Weekly Journal Update 11/29
Thursday, November 15th, 1–2pm
Who is more responsible for the death of their children, Medea of Jason?
Medea literally killed the children but it was Jason’s actions that pushed her to do so. I think a solid argument can and was given for both characters. The way I see it, they are both responsible, with more of the blame falling on Medea in the end. Jason shares a part of the blame because his actions and the way he expresses his love for Medea and his children’s well-being, cause Medea to feel pushed out and isolated. The way Jason sort of kicked her to the curb in order to marry up in the end left Medea feeling hopeless, she felt as if she had no other option, she felt like she didn’t have the resources to care for her children. However, the bulk of the blame for their children is still focused on Medea because she is a very crafty and definitely could have found a way to care for her children on the street without resorting to killing them off entirely.
The way Medea spoke about giving up her family and friends in order to marry Jason briefly reminded me of a book I just read. A “lowly” American actor falls for the princess and quickly queen of England. When she tells him of how impossible it will be for them to be together her, he insists that she give up her crown completely and move to America. This idea that she should have to give up a literal royal title as well as contact to her family and friends is extremely selfish considering the male protagonist expected to continue his career as if nothing happened. I found it to be a very selfish ultimatum and it turned me off from the story completely (I still finished the book though because the court politics were fascinating.
Monday, November 26th, 4–5pm
Tuesday, November 27: What is happiness? Read the Hero’s Quest p. 543–582.
1. How much of a “trickster figure” is Odysseus (compare our chapter on Hermes)?
Odysseus could be considered a trickster figure based on his intelligence and ability to get himself out of sticky situations. An example of Odysseus trickery is in book 9 (I believe). Odysseus and his men come upon the lands with cyclops. When Odysseus stops and lingers in a cave him and his men are trapped behind a bolder with Polyphemus and two of his men are immediately eaten. As Polyphemus reveals his plan to cook and eat Odysseus and the rest of his men, Odysseus hatches a plan to get them out of there. He gets the cyclops drunk on wine and they blind him. Then Odysseus attacks the cyclops and easily diverts the attention of those nearby since Polyphemus is shouting that “nobody” is hurting him. Odysseus and his men escape holding on to the underbelly of the cyclops’ sheep when they go out to graze.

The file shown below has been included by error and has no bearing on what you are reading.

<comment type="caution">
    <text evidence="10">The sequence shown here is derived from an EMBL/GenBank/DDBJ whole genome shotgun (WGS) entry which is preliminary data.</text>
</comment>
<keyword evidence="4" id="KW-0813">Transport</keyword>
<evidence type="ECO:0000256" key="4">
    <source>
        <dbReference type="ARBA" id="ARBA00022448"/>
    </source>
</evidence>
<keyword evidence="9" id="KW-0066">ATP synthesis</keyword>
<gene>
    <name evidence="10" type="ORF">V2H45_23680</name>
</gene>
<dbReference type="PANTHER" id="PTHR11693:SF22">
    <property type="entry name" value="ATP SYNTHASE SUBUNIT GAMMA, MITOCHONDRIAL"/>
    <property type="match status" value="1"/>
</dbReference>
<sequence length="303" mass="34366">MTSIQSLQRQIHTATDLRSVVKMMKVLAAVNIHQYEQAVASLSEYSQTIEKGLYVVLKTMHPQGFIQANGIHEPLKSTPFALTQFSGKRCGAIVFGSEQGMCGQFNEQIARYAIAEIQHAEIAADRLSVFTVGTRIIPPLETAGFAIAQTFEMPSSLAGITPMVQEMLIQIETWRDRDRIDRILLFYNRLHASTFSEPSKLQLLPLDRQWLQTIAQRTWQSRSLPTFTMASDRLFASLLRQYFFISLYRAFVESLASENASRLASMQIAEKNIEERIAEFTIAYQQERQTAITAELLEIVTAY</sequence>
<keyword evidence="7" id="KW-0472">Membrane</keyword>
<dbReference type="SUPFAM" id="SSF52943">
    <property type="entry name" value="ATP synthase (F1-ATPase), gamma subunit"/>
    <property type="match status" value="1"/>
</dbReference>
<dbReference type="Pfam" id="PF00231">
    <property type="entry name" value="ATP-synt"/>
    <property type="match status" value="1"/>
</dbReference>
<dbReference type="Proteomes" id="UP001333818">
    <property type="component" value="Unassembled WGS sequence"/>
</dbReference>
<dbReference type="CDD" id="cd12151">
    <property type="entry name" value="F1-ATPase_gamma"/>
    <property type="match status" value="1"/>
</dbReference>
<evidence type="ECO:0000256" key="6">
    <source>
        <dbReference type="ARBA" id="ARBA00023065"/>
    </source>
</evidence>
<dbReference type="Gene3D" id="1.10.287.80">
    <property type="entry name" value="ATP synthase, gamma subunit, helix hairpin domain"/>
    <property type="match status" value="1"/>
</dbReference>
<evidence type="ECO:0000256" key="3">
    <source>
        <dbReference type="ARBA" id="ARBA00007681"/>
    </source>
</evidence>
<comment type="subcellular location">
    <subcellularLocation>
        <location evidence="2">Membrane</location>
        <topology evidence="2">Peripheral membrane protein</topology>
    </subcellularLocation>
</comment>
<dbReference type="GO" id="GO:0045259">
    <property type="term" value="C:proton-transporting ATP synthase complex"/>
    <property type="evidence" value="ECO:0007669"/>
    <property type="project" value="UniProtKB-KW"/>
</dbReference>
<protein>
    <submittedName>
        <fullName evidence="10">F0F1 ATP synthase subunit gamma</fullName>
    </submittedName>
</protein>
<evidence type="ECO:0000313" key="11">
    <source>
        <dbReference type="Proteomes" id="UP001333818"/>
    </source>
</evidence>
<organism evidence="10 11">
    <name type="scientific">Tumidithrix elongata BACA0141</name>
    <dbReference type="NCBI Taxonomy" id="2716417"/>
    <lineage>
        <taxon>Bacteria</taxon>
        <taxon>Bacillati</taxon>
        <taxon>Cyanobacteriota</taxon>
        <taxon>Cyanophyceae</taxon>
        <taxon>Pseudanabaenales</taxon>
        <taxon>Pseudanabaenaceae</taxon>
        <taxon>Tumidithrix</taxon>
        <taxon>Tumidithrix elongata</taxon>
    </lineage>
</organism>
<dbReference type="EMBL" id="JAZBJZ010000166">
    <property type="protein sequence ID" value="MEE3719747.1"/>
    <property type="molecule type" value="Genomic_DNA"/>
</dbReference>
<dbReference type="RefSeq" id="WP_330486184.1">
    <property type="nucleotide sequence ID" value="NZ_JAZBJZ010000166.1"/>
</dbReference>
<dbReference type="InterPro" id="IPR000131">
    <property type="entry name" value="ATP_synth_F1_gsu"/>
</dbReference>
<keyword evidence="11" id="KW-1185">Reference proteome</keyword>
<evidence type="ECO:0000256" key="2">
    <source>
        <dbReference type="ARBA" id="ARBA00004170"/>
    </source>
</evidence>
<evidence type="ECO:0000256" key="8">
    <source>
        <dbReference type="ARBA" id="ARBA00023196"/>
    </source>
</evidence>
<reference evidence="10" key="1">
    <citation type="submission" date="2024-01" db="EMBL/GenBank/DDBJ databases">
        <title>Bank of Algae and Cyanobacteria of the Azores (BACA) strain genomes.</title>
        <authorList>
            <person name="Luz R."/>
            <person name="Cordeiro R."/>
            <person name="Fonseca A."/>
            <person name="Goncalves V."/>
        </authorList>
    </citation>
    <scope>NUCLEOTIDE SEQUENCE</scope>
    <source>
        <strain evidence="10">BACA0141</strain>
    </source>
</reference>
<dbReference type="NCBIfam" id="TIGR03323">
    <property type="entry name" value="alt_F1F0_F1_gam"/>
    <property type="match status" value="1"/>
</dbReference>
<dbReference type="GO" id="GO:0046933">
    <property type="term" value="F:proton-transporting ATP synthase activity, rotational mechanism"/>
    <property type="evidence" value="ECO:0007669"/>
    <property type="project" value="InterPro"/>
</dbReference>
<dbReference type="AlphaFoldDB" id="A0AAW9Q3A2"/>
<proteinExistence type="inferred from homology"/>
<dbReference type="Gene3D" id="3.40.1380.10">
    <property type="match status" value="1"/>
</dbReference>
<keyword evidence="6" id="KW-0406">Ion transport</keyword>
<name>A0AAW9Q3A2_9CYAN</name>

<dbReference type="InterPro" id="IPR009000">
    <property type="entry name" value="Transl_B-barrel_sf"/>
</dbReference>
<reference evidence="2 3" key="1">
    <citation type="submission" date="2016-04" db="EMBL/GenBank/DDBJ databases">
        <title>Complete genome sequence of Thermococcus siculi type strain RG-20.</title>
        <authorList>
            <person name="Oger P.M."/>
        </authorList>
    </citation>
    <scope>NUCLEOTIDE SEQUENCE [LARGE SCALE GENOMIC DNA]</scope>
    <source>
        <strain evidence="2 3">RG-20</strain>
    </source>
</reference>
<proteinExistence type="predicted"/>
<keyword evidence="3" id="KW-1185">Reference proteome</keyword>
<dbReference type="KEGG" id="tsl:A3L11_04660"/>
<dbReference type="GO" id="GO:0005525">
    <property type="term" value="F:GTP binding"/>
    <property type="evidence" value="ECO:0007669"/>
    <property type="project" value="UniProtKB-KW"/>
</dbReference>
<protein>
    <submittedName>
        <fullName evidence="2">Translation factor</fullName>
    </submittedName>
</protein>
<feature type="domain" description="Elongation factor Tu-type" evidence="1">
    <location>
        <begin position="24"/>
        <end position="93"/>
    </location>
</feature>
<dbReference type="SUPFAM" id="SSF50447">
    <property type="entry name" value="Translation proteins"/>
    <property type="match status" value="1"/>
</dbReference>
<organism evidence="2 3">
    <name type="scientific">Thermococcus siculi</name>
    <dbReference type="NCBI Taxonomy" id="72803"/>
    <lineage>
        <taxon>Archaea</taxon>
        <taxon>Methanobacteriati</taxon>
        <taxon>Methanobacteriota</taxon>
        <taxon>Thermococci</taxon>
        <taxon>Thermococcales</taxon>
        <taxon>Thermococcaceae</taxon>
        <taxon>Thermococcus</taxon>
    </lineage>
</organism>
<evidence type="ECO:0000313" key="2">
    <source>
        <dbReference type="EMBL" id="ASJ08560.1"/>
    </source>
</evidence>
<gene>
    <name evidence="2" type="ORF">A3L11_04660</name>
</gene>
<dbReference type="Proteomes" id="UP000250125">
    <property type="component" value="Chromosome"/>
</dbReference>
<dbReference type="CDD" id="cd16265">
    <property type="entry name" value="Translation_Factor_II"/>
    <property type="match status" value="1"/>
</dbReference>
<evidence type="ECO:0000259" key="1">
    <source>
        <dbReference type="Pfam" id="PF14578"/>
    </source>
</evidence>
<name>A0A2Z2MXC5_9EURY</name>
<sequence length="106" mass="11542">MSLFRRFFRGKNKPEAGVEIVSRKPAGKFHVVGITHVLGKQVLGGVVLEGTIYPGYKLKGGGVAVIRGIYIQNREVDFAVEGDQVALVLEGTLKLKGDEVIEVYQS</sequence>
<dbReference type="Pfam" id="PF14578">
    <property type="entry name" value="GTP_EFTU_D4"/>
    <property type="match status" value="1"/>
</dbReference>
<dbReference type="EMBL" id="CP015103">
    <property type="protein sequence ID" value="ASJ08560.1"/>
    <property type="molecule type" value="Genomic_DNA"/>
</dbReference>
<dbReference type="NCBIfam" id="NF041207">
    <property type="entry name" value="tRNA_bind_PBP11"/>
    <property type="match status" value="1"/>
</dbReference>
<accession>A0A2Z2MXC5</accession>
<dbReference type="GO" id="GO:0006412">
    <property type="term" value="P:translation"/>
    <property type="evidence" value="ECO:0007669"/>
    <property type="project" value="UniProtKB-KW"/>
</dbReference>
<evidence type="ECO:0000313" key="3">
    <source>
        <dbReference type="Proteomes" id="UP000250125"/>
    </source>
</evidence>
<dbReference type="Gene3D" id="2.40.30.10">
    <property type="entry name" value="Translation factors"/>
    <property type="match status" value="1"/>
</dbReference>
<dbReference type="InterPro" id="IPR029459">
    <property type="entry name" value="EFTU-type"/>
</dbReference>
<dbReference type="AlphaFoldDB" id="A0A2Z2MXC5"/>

I think that Odysseus’ crafty thinking to get out of this situation as well as others (pretending to be sick to avoid being enlisted) showcases him as being a trickster since they are known as being very intelligent and cunning.
2. What are the advantages and disadvantages of such a figure in society?
One of the big advantages of being a trickster figure in society is that you can easily manipulate yourself into whatever position you want to be in by using your intelligence and the people around you. Tricksters are creative so they can be crafty and lend new ideas and a different perspective to society/those around them. Their lack of respect for societal norms could be seen as a good and a bad thing for society depending on the
Wednesday/Thursday, November 29th/30th, 10pm-2am
Something that crossed my mind during class was New Girl. When we discussed how in the Argonautica it is said that someone in love with you will face you during a conversation it reminded me of an episode in season one. Cece mentions to Jess that she noticed Nick’s feet always point towards her when he is talking to her, and after a little experiment at the grocery store Jess finds out it’s true. The girls believe this aspect of his body language reveals his true feelings and considering he grows to love Jess and marries her (I think) I would say it’s a true thing as well. It is interesting to see the way different people behave, physically, when they are interested in another. I think that certain aspects such as their bodies facing each other is accurate as I suspect you would want to give someone you’re interested in your full attention.